What if I told you there's a legal way to shield more of your hard-earned cash from the IRS, and the government might actually reward you for taking advantage of it?
Well, there is. If you have a little extra cash you won't need anytime soon, you can make a prior-year traditional IRA contribution and reap the benefits now and in retirement. Here's a closer look at how it works and what kind of a difference it can make for your taxes.
What's a prior-year IRA contribution?
A prior-year IRA contribution is a contribution you make to your IRA for the previous year -- in this case, 2020. You can do this at any point up until the April 15 tax-filing deadline, although if you've already filed your taxes and then decide you'd like to make a prior-year contribution, you must file an amended tax return, or the government won't give you the tax break you deserve.
A traditional IRA contribution makes the most sense if you want a tax break this year because these contributions reduce your taxable income. You could also put money into a Roth IRA if you prefer. These accounts are usually better if you believe you're in a lower tax bracket now than you will be in retirement. But you pay taxes on these contributions now in exchange for tax-free distributions later, so Roth IRA contributions won't help you save any money this year.
Making a prior-year contribution isn't much different from making an IRA contribution for the current year, though some IRA providers automatically default to current-year contributions, so you may have to notify your broker that you want your contribution applied to the 2020 tax year.
You must also make sure your contribution doesn't exceed what you earned in income in 2020 or the contribution limit for the year, which is $6,000 (or $7,000 if you're 50 or older). Excess contributions could lead to problems with the IRS. Only income you earned from a regular job or side hustle you've reported to the government counts. Unemployment benefits do not.
How does a traditional IRA contribution save me money?
Traditional IRA contributions reduce your taxable income for the year. For example, if you earned $44,000 in 2020 and you put $5,000 of that into a traditional IRA, the federal government ignores that $5,000 for now and only taxes you as if you earned $39,000.
In this particular example using the single filing status tax rules, your traditional IRA contribution would also knock you down from the 22% tax bracket to the 12% bracket for single filers. Assuming you qualify for no other tax deductions or credits, that would save you $987.50 in taxes for the year. Not bad, right?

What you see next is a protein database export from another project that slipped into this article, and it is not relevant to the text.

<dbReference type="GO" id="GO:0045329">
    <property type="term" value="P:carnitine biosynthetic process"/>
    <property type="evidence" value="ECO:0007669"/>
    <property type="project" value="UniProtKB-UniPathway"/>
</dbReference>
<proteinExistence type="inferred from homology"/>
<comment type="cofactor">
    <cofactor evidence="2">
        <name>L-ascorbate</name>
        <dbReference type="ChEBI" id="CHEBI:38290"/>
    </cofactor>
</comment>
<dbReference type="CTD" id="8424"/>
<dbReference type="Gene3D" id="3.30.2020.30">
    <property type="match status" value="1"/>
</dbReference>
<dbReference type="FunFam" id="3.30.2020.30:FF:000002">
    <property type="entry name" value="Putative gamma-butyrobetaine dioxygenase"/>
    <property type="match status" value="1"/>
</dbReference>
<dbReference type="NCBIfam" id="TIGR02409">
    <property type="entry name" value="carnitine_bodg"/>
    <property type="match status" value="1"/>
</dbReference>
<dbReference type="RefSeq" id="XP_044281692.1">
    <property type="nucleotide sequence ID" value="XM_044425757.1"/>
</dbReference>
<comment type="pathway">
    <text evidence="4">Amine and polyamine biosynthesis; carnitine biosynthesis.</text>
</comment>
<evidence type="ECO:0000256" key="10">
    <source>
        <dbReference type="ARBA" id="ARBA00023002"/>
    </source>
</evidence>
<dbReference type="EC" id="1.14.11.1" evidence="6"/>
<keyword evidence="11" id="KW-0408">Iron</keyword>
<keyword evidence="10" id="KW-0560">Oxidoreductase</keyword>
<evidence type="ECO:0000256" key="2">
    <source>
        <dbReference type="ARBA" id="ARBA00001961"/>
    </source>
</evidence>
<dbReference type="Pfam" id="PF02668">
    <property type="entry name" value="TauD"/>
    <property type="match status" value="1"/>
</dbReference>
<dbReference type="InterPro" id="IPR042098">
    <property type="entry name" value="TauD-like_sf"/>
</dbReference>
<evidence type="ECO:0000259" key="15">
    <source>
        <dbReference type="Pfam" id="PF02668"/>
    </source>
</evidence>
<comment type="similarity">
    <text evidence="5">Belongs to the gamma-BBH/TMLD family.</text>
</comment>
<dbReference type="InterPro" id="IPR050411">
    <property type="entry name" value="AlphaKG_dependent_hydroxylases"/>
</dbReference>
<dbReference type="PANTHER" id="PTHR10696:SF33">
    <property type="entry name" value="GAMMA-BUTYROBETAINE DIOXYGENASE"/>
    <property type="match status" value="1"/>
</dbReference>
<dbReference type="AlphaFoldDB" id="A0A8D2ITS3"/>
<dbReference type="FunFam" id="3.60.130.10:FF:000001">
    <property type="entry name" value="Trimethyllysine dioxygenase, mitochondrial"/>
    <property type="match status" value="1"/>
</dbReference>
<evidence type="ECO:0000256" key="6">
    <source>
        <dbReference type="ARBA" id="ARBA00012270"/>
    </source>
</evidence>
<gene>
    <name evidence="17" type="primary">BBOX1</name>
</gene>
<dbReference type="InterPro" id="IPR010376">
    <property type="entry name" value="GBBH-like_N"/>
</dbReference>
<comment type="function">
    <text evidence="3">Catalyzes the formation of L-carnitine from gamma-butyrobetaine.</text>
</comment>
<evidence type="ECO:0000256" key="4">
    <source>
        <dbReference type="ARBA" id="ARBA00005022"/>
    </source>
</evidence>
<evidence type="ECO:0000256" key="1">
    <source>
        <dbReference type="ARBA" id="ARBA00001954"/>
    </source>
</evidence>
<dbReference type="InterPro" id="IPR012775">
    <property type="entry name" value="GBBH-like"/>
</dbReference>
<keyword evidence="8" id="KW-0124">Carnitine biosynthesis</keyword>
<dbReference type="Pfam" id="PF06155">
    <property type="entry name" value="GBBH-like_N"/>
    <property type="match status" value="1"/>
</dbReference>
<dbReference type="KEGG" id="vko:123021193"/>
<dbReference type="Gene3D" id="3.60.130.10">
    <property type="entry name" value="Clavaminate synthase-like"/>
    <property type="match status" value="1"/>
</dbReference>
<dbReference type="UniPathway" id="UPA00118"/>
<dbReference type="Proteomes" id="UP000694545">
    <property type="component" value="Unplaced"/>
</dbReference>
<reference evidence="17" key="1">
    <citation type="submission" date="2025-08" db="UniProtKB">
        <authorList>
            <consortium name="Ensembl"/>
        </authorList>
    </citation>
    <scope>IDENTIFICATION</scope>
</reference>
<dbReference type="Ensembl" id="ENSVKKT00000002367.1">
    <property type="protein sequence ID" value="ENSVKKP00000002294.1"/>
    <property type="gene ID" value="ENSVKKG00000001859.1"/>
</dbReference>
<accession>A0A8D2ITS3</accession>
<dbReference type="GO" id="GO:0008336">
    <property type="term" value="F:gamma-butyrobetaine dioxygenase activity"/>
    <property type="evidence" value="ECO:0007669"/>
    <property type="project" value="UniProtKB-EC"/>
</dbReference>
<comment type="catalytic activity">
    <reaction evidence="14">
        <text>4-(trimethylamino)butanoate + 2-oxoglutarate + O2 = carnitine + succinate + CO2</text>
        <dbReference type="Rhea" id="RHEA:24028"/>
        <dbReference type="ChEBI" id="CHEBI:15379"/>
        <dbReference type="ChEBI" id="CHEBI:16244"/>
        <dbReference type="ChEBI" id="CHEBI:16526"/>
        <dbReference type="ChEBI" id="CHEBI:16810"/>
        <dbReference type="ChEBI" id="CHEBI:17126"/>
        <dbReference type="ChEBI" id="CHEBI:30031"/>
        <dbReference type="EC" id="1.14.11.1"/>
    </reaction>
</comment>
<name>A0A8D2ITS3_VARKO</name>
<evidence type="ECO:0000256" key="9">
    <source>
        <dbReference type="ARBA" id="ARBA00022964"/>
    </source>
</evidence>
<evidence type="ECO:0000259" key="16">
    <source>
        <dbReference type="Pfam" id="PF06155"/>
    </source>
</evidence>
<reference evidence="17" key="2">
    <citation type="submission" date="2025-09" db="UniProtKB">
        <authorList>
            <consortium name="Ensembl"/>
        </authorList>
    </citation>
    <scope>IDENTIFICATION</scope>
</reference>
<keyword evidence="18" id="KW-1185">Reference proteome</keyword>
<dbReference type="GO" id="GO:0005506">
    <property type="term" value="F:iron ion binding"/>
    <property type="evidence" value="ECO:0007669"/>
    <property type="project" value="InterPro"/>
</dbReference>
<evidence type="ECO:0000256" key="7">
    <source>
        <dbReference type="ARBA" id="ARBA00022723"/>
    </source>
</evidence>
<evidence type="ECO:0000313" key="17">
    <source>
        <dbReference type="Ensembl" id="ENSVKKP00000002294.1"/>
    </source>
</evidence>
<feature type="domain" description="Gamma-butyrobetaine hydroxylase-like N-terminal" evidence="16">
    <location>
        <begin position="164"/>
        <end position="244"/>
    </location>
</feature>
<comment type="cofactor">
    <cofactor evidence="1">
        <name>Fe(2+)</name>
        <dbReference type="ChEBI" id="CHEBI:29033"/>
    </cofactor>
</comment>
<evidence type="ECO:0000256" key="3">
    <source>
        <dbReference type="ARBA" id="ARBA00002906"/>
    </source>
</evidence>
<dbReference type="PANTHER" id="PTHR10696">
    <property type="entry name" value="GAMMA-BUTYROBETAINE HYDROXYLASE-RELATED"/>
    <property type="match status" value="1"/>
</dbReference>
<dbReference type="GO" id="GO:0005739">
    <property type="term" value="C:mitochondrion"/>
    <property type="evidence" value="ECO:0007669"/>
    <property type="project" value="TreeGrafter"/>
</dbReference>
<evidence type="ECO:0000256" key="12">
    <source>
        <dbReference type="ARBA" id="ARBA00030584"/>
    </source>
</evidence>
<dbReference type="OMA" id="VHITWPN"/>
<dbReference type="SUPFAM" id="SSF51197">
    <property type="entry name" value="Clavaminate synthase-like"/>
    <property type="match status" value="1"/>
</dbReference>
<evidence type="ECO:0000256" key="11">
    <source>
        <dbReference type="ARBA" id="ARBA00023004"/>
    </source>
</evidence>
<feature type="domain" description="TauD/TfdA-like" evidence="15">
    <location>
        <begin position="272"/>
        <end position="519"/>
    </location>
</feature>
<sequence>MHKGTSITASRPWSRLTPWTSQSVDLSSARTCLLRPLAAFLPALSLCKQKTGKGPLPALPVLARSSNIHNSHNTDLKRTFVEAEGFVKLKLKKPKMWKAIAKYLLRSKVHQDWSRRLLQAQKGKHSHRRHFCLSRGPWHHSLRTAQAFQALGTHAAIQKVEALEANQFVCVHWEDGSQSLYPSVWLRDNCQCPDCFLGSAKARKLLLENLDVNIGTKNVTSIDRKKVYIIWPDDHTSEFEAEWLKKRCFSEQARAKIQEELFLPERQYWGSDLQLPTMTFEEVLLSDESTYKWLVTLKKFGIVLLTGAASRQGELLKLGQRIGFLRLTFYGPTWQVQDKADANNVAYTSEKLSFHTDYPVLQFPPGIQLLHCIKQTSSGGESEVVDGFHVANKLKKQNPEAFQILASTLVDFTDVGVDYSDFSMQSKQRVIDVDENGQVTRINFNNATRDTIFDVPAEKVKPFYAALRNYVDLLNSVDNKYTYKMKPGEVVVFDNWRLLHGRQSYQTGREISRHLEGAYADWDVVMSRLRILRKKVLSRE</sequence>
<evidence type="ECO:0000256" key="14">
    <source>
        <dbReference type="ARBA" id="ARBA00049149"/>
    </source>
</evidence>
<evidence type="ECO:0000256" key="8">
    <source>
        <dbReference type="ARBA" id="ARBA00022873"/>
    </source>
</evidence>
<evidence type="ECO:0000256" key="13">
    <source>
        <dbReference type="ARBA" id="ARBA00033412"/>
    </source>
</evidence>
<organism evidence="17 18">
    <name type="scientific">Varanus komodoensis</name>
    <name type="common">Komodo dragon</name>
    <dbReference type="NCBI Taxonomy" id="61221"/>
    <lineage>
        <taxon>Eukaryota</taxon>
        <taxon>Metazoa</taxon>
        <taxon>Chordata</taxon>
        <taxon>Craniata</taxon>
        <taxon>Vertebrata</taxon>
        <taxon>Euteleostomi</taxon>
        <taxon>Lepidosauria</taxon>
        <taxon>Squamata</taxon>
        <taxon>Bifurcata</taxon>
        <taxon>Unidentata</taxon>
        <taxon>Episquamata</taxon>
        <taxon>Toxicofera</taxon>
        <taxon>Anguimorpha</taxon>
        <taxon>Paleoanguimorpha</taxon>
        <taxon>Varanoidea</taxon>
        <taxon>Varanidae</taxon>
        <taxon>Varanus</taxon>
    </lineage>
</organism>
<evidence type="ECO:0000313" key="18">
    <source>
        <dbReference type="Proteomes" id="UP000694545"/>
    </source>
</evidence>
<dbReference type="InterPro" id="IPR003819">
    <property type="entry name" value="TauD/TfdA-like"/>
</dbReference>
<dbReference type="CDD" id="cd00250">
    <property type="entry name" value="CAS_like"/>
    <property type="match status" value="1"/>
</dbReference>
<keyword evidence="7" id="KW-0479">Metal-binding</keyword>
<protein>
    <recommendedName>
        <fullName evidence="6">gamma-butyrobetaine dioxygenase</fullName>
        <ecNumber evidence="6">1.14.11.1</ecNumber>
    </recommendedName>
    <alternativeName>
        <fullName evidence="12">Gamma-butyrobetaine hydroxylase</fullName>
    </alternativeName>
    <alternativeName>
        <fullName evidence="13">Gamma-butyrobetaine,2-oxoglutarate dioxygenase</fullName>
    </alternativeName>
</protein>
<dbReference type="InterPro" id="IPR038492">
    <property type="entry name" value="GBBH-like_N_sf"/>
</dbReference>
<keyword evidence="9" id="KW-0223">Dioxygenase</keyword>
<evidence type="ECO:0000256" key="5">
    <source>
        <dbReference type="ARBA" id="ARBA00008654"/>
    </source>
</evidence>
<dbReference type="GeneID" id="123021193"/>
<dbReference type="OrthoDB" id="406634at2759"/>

And you could be even better off if you qualify for the Saver's Tax Credit. This is a tax credit available to adults 18 or older who aren't students or listed as dependents on anyone else's tax return. Tax credits give you a dollar-for-dollar reduction of your tax bill. So if you qualify for a $1,000 tax credit, that's $1,000 less you owe the government.
The Saver's Tax Credit is worth up to 50% of your retirement contributions during the year, depending on your adjusted gross income (AGI) and tax filing status. Those with lower AGIs receive a larger tax credit. In 2020, the maximum credit is $1,000 for individuals or $2,000 for married couples filing jointly. To get this, you'd have to put aside $2,000 or more ($4,000 or more for married couples) in a traditional IRA or other retirement plan.
But this credit isn't available to everyone. It's meant to incentivize low-income households to save more for retirement, so those who earn too much can't take advantage of it. In 2020, married couples filing jointly with AGIs exceeding $65,000, heads of households with AGIs exceeding $48,750, and other filers with AGIs exceeding $32,500 won't qualify for the Saver's Tax Credit. But they can still get the tax deduction that comes with making a traditional IRA contribution.
Locking money away in a retirement account might seem counterintuitive right now when money is tight for a lot of people. But if you choose to make a prior-year traditional IRA contribution, some of that money will come back to you in the form of a smaller tax bill or a larger tax refund. Plus, the money you'll be stashing away for retirement will have years and possibly even decades to grow before you need to use it, at which point it'll be worth a lot more than a few thousand dollars.
It may not make sense for everyone, but a prior-year IRA contribution is worth considering if you want to save a little cash this year and be better prepared for retirement.
10 stocks we like better than Walmart
When investing geniuses David and Tom Gardner have an investing tip, it can pay to listen. After all, the newsletter they have run for over a decade, Motley Fool Stock Advisor, has tripled the market.*